[MUD-Dev] Libs for 3D Client/Servers

Travis Casey efindel at earthlink.net
Thu Jul 5 22:01:28 New Zealand Standard Time 2001

On Thursday July 05, 2001 21:33, J C Lawrence wrote:
> On Thu, 5 Jul 2001 18:17:42 -0400
> Travis Casey <efindel at earthlink.net> wrote:

>> Since the protocol is published under the GPL, any derivative
>> work of it will also have to be GPL.

> No.  This violates the basic rules on the legality of reverse
> engineering and clean room development.

According to the GPL itself, this is the case.  Of course, that part
of the GPL could be (and likely would be) overturned -- but in
theory, until and unless there's a successful legal challenge, this
is the case.

Note that what's a "derivative work" of the protocol is an
interesting question -- if I rewrite the document, that's obviously
a derivative work -- but is a program that uses the protocol?
*That* could be answered either way... most likely a court would
say, "no, it isn't", but intellectual property cases are being
decided in some strange ways these days... see below for more.

>> Your server is not a derivative work, since you wrote it before
>> writing the protocol -- the protocol definition was derived from
>> it, rather than the other way around.  If anyone tries to make a
>> compatible server without using your GPL server, you can argue
>> that their server is required to be GPL anyways, since it is a
>> derivative work of the protocol.

> Per this logic StarOffice, AbiWord, etc are subject to Microsoft's
> licensing for Word due to the fact that they reverse engineered
> and implemented support for Word format files.  Intellectual
> property doesn't work that way (tho it gets close to being as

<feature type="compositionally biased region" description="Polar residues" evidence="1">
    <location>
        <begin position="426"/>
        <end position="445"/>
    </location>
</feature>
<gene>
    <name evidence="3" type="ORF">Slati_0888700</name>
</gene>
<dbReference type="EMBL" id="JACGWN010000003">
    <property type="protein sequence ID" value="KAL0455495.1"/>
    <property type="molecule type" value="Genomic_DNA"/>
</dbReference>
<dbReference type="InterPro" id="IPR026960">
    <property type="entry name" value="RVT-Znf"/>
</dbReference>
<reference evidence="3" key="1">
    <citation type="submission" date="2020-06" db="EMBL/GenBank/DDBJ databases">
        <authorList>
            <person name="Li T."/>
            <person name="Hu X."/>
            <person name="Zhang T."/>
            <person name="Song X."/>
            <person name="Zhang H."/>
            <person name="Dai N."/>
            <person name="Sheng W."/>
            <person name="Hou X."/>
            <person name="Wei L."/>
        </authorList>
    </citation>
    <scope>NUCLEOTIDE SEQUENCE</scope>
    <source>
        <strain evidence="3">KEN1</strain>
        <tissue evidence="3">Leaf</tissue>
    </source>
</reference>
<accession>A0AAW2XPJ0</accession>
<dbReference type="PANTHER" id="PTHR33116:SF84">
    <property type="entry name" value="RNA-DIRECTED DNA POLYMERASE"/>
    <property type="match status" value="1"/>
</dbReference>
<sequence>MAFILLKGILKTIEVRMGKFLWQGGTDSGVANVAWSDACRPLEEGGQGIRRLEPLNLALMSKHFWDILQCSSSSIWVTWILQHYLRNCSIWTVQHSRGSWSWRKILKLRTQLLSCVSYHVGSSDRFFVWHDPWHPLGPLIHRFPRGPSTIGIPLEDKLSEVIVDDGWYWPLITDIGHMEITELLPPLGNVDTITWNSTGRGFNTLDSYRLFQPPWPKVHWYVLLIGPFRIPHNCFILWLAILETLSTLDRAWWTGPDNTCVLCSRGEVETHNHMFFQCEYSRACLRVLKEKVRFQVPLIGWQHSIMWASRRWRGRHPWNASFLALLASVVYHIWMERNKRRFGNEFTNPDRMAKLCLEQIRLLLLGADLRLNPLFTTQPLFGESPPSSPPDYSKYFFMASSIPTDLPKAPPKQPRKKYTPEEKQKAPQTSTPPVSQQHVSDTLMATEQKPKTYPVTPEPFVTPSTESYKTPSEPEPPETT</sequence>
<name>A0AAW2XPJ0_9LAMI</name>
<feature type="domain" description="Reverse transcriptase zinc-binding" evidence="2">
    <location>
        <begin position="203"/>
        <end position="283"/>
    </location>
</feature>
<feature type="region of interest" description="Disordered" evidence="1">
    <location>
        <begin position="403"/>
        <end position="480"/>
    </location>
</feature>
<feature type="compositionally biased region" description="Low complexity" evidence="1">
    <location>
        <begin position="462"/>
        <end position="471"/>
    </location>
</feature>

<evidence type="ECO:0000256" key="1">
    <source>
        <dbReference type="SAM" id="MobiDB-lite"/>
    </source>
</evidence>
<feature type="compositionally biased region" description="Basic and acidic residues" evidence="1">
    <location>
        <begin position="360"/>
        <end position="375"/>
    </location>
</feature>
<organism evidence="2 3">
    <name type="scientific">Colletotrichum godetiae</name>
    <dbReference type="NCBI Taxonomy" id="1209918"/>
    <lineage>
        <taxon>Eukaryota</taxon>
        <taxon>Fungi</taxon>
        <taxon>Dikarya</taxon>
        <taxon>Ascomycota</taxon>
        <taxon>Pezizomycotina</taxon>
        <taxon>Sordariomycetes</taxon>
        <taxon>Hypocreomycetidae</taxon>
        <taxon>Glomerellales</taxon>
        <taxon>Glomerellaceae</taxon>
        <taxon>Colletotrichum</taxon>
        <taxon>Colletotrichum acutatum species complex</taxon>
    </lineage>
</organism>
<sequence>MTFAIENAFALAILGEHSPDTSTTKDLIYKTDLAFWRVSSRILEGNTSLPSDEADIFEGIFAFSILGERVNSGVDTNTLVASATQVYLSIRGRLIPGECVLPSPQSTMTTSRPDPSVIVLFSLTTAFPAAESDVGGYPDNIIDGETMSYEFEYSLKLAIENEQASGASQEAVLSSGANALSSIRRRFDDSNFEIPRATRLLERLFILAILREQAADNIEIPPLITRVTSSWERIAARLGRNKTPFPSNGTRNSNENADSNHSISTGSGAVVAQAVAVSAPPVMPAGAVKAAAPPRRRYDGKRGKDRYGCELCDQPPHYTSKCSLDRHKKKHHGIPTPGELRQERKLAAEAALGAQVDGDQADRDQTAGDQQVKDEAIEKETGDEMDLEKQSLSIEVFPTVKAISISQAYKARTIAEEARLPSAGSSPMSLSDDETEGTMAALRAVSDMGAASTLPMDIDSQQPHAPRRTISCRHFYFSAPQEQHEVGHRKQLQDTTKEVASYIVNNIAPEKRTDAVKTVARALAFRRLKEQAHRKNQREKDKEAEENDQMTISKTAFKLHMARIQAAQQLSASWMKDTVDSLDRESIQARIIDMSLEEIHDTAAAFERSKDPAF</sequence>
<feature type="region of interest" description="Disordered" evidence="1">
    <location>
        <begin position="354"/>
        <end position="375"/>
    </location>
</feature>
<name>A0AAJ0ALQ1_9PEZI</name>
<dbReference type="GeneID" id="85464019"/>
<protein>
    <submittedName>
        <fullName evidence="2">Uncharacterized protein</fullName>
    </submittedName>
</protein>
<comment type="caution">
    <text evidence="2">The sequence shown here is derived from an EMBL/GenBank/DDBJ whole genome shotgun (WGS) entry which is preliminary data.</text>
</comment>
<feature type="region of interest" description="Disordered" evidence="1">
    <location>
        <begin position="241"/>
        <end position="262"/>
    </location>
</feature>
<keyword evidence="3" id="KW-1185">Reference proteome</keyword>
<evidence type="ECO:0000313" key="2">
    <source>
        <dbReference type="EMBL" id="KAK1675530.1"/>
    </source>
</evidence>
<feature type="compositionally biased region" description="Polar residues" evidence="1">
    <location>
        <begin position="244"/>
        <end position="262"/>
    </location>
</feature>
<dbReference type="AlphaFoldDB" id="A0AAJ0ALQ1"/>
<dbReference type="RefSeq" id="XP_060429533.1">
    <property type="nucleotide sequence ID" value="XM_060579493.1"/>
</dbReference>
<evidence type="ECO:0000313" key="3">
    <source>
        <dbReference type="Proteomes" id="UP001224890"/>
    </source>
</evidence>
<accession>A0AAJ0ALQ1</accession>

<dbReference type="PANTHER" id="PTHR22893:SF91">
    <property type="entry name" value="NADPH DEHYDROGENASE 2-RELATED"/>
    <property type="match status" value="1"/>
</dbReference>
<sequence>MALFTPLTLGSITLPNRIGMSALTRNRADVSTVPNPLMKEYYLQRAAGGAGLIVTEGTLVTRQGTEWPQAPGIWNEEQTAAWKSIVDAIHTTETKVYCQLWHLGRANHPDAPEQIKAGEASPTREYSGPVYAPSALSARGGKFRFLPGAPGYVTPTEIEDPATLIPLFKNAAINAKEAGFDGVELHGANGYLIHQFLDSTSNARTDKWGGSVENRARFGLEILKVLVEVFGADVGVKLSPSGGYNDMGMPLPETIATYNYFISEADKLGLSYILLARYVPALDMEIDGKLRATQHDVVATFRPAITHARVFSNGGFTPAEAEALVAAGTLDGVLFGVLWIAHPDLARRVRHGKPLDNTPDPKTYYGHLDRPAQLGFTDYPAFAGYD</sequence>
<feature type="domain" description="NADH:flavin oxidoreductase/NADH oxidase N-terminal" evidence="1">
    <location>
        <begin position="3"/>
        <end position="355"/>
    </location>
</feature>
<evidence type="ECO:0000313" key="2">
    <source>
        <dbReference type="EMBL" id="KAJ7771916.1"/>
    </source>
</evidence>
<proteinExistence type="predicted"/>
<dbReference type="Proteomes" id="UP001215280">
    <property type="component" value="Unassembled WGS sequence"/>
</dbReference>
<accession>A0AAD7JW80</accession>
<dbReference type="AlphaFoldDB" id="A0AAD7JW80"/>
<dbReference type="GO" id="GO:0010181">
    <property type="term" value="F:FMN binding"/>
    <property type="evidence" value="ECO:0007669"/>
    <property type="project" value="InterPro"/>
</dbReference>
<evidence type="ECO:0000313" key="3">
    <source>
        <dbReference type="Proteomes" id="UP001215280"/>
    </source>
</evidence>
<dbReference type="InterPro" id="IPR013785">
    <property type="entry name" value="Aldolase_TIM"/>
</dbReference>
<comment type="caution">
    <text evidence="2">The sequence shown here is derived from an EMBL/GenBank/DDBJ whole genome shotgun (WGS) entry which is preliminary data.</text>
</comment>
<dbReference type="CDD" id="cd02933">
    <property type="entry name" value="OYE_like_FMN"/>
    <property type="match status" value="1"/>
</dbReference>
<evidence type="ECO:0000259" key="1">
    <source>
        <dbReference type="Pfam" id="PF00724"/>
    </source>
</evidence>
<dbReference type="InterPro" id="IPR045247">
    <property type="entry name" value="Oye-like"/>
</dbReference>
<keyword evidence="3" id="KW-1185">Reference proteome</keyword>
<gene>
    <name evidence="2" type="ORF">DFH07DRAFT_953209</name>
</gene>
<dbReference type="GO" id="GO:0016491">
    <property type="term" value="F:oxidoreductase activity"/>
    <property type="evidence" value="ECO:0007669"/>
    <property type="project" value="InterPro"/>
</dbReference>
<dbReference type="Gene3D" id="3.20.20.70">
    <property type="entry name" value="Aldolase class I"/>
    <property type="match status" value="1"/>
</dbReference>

> stupid as that).

You'll notice that I said, "you can argue" -- I didn't say that
you'd necessarily be successful.  :-) This is the part that's
doubtful -- that a court would hold that a program using the
protocol was a derivative work of the protocol.  Under normal
circumstances, I'd say that idea would get laughed out of court.
These days, though, I'm not so sure any more.

And I'll note that if certain elements of the software industry get
their way, and some of the nastier provisions of UCITA become law,
then such tactics might become much more legally feasible.

>> Any resemblance between this plan and any business plan of Sun or
>> Microsoft is purely coincidental.  :-)

> Heh.  I assume you've noticed the new licenses on beta MS dev
> products:

>   http://www.kanga.nu/archives/Noted-L/2001Q2/msg00058.php

> Methinks I detect King Canute.

I was thinking more of the fact that Sun released a somewhat
"crippled" version of StarOffice under an open source license --
among other things, they removed a lot of the printer support.

       |\      _,,,---,,_     Travis S. Casey  <efindel at earthlink.net>
 ZZzz  /,`.-'`'    -.  ;-;;,_   No one agrees with me.  Not even me.
      |,4-  ) )-,_..;\ (  `'-' 
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